Platinum sells a special crimp tool that cuts the wires when it crimps. I wasn’t the mood to spring for another $50 for the the tool for my occasional needs so I used a regular crimp tool instead. I cut the wires after crimping with diagonal cutters and tidied up with a utility knife. Certainly if I was doing a lot of cable builds or for a business I’d buy the pro tool.
I bought a few of the Platinum Tools modular jacks, too, but I haven’t wired one up yet. You’ll see in the video that they look like a godsend, too, especially since you can reuse them with ease.
Platinum Tool EZ-RJ45 plugs are highly recommended!
The Ambient Weather WS-2080 is a very full-featured weather station for the price. It uses a radio signal to communicate between the weather station and the display console, and updates the display every 48 seconds. The display shows a lot of information, and has a USB interface that allows a computer to capture the readings and create graphs from them. I haven’t used the USB interface yet, but it was one of the features that attracted me to this particular model.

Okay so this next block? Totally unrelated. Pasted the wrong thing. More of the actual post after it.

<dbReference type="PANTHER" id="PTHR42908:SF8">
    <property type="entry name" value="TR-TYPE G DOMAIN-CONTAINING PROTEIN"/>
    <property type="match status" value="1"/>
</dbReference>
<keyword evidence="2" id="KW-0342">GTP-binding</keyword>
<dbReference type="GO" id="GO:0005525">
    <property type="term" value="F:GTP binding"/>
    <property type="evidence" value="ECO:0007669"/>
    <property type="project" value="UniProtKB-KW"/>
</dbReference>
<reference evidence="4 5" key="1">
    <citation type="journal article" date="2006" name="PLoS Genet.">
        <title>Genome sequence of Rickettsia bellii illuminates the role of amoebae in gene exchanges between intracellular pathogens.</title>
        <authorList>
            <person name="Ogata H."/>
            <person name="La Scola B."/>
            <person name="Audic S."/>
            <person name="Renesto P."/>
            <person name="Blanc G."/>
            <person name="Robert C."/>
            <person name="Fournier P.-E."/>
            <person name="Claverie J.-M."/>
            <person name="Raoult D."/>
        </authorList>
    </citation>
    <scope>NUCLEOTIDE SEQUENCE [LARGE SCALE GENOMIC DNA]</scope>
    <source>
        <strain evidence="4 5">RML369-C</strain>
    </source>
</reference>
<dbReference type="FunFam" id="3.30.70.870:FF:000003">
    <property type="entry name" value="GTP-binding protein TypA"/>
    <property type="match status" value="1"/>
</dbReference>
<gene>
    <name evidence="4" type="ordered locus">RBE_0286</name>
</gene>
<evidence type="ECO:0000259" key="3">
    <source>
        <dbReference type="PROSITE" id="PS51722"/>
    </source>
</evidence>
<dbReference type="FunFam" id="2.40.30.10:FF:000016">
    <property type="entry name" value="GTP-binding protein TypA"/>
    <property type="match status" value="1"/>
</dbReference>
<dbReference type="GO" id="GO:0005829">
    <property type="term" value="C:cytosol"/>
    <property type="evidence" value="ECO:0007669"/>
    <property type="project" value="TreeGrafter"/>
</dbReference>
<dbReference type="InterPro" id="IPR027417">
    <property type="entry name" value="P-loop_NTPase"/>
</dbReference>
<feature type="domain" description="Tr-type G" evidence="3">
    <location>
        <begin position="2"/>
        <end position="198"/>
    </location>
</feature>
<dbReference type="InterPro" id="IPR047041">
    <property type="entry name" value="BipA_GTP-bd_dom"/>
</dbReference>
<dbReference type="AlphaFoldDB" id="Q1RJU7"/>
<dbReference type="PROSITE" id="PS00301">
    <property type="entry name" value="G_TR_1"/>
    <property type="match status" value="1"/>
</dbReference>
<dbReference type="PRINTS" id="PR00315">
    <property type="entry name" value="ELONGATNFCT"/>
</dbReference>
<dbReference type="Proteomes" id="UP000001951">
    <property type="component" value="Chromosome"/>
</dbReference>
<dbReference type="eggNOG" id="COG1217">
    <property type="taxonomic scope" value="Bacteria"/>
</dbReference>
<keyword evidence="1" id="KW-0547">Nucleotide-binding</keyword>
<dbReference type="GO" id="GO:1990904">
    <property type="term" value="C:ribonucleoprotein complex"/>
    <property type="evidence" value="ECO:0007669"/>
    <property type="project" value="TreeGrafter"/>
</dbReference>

It’s possible to adjust the calibration of the various sensors from the console, but for temperature it was close enough out of the box that I didn’t bother. We’ve had some rain a few times in the last month and it seems that the readings produced by the WS-2080 are on the low side, so I might end up calibrating the rain gauge. I did find the configuration procedure to be fairly confusing, with a lot of button-pushing to get to the various settings. You definitely want to have the manual in hand when you do it.
There is software that comes with the WS-2080 to configure it but it’s Windows-only and I have a Mac and Linux household so I haven’t used it. There is open source software for Linux that is supposed to be able to talk to the WS-2080 to capture the sensor readings, but I haven’t had a chance to try it yet.